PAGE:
Iowa City ag start-up looks to Iowa Governor’s Office for better rural internet

An Iowa City company wants to bring the latest technology to farming, but it needs expanded broadband for more intelligent drones.


Katie Goodale/The Daily Iowan

Lieutenant Governor Adam Gregg (right) is shown drones by Technology Director with Rantizo Mike Schmitz during Gregg’s visit with Rantizo in downtown Iowa City on Feb. 25, 2019. Rantizo is an agricultural start-up that uses drones to spray agrochemicals by spotting certain areas with anomalies. Lt. Governor Gregg visits with Rantizo as a part of the governor’s 99 county tour. (Katie Goodale/The Daily Iowan).

Emily Wangen, Politics Reporter

An Iowa City company seeks to bring new technology to the fields with automated drones, but employees would like Iowa Gov. Kim Reynolds to increase bandwidth in rural Iowa to help with connectivity.

Automated drones sold by the 1-year-old company, Rantizo, find problem areas in crop fields and manage them with precise agrochemical spraying.

On Monday, Lt. Gov. Adam Gregg visited the Rantizo office in downtown Iowa City to meet with the team, learn about the drone technology, and discuss how expanded bandwidth could increase the connectivity of the drones.

Rantizo CEO and co-founder Michael Ott said using drones for spraying crops can be helpful because they are able to be used in conditions in which traditional farm equipment may not be able to reach the crops, such as mud that makes the fields impassable. He noted that the drones would also use fewer chemicals by targeting specific areas in the field.

The drones identify problem areas in the field through imaging before using machine learning and artificial intelligence to diagnose the problems and prescribe the treatments for the area.

“Getting that data in and out is why we need rural broadband,” Ott said during a presentation for Gregg. “If we had true access everywhere, we could do [crop-spraying missions] completely autonomously.”

Rantizo Director of Technology Mike Schmitz said the precision in spraying that Rantizo drones use requires a large amount of data use, and more broadband connectivity in the state, particularly in rural areas, will help farmers using the drone technology.

“High precision agriculture inherently has more data and higher bandwidth needs,” Schmitz said. “The drones can work more intelligently if they’re always connected.”

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Increasing broadband connectivity was one of the recommendations given to Reynolds after her Empower Rural Iowa initiative, a statewide task force that Gregg co-chairs.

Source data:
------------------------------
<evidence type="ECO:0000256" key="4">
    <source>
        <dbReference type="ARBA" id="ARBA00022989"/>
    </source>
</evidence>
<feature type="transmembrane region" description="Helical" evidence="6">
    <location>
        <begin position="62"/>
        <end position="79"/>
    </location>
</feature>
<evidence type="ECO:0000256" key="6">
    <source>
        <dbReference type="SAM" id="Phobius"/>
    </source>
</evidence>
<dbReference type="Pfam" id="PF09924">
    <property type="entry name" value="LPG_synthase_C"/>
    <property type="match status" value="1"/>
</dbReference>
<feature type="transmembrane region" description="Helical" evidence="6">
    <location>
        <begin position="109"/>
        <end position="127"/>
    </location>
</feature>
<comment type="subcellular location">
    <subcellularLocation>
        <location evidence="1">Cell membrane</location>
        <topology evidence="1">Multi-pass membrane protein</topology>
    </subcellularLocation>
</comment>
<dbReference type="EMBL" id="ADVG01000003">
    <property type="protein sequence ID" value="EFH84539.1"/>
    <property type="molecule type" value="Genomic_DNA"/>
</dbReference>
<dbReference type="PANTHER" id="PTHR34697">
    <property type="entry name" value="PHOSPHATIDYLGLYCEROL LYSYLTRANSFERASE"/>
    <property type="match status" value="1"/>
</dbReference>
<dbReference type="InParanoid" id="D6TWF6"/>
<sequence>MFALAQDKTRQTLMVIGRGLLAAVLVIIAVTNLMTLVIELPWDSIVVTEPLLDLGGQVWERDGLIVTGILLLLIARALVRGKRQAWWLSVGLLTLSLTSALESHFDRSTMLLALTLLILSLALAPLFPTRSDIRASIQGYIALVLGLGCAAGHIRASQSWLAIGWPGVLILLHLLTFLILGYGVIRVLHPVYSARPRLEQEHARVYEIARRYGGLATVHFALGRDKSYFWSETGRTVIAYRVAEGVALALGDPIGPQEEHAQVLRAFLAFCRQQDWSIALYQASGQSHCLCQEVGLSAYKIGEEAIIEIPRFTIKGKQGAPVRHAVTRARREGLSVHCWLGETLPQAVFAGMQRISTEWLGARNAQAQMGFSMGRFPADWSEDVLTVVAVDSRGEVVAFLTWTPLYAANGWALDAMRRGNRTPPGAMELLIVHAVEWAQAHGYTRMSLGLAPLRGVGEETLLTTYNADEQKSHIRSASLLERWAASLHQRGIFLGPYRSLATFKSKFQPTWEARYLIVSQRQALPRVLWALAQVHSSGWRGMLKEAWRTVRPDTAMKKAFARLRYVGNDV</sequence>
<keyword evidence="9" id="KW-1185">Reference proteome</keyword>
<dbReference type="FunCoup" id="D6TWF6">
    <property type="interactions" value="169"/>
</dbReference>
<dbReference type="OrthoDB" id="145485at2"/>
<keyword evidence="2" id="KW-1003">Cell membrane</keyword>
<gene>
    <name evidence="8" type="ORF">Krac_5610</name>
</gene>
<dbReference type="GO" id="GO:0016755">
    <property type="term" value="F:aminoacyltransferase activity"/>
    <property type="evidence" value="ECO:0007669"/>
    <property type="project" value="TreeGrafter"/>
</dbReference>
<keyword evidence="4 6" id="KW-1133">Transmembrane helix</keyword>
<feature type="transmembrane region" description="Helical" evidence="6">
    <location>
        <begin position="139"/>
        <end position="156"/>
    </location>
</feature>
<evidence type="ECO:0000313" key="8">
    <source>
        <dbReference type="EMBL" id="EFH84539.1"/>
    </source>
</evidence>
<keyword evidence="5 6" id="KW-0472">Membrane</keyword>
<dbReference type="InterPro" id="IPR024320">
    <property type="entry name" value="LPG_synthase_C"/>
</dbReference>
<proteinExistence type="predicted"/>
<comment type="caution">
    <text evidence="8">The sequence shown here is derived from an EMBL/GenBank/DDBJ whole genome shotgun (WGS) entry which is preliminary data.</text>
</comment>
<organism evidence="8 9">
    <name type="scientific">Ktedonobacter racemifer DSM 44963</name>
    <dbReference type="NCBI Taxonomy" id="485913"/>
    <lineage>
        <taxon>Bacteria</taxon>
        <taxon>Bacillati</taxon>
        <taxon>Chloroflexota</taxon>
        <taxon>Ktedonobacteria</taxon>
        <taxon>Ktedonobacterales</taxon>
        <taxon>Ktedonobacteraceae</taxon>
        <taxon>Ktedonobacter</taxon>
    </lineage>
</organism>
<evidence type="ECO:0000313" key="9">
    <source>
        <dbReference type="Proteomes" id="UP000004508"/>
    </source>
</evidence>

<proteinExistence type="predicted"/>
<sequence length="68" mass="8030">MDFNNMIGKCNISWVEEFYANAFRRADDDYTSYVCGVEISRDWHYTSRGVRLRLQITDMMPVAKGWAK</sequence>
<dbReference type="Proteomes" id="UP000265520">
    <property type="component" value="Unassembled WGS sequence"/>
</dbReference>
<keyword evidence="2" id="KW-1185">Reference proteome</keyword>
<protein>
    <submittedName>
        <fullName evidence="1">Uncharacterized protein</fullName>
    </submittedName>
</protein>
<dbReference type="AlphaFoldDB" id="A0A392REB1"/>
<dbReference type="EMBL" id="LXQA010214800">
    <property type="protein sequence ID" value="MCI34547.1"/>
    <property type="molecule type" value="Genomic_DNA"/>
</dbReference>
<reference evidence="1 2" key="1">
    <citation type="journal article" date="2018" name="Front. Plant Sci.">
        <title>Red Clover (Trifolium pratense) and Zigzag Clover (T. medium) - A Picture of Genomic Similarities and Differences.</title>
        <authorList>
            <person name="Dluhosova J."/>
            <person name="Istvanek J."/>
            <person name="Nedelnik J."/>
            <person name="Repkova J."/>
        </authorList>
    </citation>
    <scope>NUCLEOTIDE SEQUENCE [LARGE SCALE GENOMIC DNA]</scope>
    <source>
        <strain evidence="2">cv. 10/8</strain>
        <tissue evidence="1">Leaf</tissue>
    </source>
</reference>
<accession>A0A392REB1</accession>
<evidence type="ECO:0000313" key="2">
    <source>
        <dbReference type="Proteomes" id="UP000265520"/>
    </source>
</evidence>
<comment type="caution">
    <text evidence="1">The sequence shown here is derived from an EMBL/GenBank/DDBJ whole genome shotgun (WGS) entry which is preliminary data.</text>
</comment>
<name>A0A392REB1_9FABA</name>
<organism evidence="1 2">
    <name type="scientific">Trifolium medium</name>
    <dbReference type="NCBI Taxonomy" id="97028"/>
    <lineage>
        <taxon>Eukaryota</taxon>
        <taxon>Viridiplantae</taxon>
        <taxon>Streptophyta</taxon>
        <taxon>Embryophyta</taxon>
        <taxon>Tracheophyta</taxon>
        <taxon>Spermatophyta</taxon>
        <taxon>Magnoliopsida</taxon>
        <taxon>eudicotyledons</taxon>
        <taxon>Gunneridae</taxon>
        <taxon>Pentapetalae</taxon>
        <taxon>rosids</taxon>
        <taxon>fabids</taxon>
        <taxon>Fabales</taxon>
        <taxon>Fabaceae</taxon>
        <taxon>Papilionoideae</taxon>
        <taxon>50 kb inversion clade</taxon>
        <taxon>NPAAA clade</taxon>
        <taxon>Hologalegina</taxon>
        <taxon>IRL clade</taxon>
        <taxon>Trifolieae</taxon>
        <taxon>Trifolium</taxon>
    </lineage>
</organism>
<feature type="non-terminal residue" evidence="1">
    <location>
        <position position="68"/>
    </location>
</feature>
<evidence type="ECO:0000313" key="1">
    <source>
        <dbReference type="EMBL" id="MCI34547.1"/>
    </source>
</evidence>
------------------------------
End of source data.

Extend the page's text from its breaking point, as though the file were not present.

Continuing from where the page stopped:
“That’s the way this technology can be leveraged is if there’s connectivity in all parts of our state,” he said.

In her Condition of the State address, Reynolds announced her plans to increase broadband infrastructure across the state, calling on lawmakers to appropriate $20 million split between fiscal 2020 and 2021. In her address, she said the funding would accelerate expansion and leverage $120 million more in private investment.

“Over a century ago, a town’s proximity to the railroad was key; over the last 100 years, our focus has been on highways and interstates,” Reynolds said during her Jan. 15 address. “Now, though, it’s virtual connectivity that has become essential. Businesses, schools, hospitals, and even our combines rely on high-speed internet.”

Gregg said there is a broadband grant program in existence, but it has not received significant funding in the past. The program directs funding to unserved and underserved parts of the state

“That’s not always necessarily rural areas, but for the most part, that’s going to be rural areas that are going to be able to take advantage of that [grant funding],” Gregg said.

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Iowa City was just one visit in Gregg’s three-stop trip to eastern Iowa, according to his public schedule. He started the day in Amana at the Amana Woolen Mill and ended it in Keota at the Ramsey Building.

Rantizo was founded in January 2018 and began its initial field trials in July. Ott said he hopes to grow the company by adding more employees, conducting more field trials, and filing patents for the technology.